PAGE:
Bank NPAs–Narrow, not niche | Business Standard Editorials–14.11.2017

Union Finance Minister Arun Jaitley, senior bureaucrats and leading public sector bankers met in Gurugram for a “PSB Manthan” over the weekend. The event saw the government and bankers brainstorm on a variety of issues related to state-owned banks. Some of the key issues were predictable: Resolution of bad loans, improving the credit offtake and focusing on consolidation in the sector. Mr Jaitely reminded the bankers present that the Rs 2.11 lakh crore recapitalisation announced by the government recently would by itself not be enough for state-owned banks to credibly support economic growth.
Most struggling public sector banks (PSBs), which anyway have poor governance structures, have lent to a host of sectors without paying due attention to strengthening their risk management systems. Over time, their bad debts have stacked up and merely throwing money at them now through recapitalisation bonds will not help. Nor will consolidation work, as weak state-owned banks are likely to bring down the performance of the stronger ones. A related suggestion is that the smaller and weaker banks should, instead of copying their bigger rivals, focus on niche banking. The idea being that since smaller banks do not have the wherewithal to capably address the needs of different types of businesses and sectors, they are better off focusing on specific segments. But “niche” or “differentiated” banking is not a new idea and the Reserve Bank of India (RBI) has, over the last few years, considerably altered the banking architecture to allow different types of banks, including payments banks, which have a focused area of business.
It is debatable how many of the smaller and weaker PSBs are capable of turning into niche banks catering to sectors such as small and medium enterprises or agriculture. Such banks need expertise to assess risks and rewards in the sectors concerned, and in the absence of such wherewithal trying to become niche banks could result in a deterioration in their financial health. Given the political difficulty in closing them down or reducing the government’s stake in them to a minority holding, the only viable solution is to turn weak PSBs into “narrow” banks that invest in safe and liquid assets such as gilts backed fully by demand liabilities. “Narrow” banks are not allowed to lend to big borrowers or to expand staff or branches, and the focus is on the recovery of as many bad loans as possible till they reach a point where they begin to look viable.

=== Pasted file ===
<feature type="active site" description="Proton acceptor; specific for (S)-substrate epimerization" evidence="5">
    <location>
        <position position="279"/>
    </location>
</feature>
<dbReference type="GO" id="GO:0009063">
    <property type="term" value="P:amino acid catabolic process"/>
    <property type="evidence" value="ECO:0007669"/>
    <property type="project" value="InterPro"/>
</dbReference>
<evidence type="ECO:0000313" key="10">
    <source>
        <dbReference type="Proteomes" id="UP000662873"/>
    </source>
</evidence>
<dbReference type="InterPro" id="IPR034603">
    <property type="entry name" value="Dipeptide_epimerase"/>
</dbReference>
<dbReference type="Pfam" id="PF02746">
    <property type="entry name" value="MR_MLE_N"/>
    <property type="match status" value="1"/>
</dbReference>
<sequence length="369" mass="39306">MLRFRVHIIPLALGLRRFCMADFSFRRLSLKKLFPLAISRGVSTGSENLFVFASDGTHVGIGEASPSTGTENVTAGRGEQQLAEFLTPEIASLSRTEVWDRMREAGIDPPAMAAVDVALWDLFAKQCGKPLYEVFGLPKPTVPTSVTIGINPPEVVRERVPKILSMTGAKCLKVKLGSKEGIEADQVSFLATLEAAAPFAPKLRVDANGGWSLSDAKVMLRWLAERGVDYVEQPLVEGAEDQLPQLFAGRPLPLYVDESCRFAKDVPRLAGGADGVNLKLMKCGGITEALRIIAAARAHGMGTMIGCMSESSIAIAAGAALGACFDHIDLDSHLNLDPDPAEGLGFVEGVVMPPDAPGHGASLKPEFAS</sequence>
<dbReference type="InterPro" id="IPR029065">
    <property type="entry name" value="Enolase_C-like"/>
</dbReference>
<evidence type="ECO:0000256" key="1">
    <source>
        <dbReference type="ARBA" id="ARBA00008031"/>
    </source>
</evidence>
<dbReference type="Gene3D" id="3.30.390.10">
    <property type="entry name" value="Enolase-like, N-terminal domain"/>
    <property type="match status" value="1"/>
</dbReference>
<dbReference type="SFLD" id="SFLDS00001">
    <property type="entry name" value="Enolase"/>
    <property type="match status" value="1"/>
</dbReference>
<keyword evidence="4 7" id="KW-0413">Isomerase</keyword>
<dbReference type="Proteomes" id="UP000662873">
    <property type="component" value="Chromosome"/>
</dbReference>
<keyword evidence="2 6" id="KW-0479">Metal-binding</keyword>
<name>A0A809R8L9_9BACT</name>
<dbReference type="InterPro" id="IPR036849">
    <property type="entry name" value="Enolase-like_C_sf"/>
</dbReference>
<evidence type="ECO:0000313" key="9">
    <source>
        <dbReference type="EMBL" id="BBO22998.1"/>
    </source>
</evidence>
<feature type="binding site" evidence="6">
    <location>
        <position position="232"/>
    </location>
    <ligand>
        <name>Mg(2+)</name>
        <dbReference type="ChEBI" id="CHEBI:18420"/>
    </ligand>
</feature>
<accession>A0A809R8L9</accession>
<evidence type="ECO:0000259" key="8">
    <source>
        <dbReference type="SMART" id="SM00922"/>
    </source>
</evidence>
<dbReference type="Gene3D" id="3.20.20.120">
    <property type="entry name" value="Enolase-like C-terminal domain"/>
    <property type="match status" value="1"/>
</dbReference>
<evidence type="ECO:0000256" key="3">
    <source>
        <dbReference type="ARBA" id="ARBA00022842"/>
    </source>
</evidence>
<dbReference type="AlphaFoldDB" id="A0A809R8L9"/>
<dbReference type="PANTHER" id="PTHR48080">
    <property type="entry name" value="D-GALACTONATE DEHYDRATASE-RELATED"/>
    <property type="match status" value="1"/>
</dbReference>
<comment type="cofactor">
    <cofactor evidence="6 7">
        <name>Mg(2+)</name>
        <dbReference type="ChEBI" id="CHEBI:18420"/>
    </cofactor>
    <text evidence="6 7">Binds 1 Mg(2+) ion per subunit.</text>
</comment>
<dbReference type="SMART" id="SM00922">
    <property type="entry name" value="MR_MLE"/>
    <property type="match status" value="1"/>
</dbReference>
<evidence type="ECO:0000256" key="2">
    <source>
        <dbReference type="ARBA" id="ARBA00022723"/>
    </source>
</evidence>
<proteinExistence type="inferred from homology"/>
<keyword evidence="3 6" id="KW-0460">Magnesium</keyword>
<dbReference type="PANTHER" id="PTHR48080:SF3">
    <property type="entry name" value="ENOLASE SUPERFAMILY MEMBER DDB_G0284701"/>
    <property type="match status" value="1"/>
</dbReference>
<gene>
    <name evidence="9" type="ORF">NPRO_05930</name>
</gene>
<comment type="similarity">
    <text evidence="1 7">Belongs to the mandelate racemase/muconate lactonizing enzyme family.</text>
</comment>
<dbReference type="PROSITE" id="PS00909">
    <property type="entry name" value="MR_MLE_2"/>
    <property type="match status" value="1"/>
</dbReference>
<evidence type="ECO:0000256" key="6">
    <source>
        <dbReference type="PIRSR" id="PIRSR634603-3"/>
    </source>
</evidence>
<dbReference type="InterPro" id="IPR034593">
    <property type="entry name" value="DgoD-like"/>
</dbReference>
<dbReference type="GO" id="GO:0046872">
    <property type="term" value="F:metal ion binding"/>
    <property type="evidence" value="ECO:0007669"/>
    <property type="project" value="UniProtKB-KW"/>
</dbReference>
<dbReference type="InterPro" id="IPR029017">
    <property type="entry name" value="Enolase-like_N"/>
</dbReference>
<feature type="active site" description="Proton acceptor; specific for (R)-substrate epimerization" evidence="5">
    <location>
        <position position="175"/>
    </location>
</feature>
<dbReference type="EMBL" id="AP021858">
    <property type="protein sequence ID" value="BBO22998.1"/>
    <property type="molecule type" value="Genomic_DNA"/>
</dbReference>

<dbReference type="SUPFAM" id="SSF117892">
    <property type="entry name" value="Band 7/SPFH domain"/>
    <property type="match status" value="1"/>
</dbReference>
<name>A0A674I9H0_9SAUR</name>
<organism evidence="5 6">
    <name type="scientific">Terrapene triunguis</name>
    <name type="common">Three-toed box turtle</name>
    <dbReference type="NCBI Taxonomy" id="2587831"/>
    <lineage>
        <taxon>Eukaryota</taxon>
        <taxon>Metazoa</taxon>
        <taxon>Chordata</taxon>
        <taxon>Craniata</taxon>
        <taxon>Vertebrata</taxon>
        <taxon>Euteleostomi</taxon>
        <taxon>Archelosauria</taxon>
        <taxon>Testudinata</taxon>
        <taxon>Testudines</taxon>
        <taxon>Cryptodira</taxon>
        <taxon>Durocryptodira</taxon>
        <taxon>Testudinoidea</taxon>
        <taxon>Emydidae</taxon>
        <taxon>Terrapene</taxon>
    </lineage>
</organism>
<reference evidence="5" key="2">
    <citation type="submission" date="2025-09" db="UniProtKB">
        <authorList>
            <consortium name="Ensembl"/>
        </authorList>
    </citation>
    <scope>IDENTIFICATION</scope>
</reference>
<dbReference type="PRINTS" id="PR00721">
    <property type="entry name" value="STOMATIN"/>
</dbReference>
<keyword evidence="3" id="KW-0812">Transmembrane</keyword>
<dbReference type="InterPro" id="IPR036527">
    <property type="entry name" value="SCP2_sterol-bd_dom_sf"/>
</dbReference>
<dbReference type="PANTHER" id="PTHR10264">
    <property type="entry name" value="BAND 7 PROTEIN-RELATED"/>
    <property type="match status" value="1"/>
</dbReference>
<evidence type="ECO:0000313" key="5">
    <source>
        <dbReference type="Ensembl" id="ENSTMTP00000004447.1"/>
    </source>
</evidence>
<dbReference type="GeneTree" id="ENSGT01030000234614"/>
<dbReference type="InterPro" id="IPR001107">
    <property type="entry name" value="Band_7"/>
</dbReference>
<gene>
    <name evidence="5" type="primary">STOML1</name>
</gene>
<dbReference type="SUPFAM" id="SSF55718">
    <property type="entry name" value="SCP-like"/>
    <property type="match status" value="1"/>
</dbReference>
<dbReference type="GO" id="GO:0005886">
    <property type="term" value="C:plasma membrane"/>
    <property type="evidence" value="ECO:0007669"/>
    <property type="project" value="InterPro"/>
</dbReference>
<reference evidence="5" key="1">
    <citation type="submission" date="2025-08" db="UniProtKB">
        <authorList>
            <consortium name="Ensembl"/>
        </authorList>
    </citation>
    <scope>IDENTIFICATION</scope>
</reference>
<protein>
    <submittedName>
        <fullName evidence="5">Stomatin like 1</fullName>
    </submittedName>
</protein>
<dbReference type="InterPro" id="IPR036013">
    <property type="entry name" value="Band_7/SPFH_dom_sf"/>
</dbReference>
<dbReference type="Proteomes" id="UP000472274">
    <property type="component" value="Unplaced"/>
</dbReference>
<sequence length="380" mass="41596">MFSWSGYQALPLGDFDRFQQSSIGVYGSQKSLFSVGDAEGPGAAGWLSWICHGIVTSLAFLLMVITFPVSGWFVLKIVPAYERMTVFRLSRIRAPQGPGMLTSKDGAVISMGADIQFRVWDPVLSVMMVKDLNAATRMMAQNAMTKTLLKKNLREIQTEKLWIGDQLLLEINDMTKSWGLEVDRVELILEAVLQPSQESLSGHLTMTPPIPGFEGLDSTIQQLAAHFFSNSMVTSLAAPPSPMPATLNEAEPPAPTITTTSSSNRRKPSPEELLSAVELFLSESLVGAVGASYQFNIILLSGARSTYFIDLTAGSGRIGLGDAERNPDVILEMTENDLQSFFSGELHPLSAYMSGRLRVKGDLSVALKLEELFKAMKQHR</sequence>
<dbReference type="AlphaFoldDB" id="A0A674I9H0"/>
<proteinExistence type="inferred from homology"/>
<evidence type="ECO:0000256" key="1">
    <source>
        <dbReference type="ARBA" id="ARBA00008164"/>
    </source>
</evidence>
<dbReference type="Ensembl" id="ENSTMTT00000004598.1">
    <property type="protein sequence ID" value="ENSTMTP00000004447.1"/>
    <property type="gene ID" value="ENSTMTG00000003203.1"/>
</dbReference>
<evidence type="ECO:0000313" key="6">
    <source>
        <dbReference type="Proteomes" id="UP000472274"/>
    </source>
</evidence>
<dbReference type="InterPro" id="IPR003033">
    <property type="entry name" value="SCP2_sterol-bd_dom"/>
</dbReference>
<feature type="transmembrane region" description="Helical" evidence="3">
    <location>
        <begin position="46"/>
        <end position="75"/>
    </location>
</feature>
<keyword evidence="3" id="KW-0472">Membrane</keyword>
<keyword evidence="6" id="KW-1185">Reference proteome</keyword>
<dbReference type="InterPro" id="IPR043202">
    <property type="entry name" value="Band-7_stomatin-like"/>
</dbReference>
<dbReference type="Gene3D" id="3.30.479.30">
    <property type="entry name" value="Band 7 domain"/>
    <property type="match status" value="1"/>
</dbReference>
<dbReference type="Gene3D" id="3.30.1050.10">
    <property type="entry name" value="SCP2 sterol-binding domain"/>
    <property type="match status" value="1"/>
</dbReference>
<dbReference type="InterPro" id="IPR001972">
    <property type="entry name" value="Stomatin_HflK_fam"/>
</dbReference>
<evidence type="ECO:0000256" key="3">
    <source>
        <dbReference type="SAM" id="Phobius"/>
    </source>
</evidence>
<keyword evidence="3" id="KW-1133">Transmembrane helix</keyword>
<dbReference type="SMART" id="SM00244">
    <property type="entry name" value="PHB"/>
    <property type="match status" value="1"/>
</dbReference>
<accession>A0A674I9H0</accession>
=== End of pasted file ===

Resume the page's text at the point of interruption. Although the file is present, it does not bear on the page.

Former RBI deputy governor S S Tarapore had suggested that the deposit-taking and lending functions of “narrow” banks be separated. In ensuring that all incremental deposits flow into government securities, the lender’s loan book growth declines and a stronger buffer is created due to the increased investment in gilts. Narrow banking will also reduce the need for regulatory monitoring. Of course, it cannot be a one-size-fits-all strategy and it must be applied selectively and carefully to banks displaying persistent weakness. That could be a good starting point for bringing these banks to a position where they can be merged with their larger competitors.

via Narrow, not niche | Business Standard Editorials

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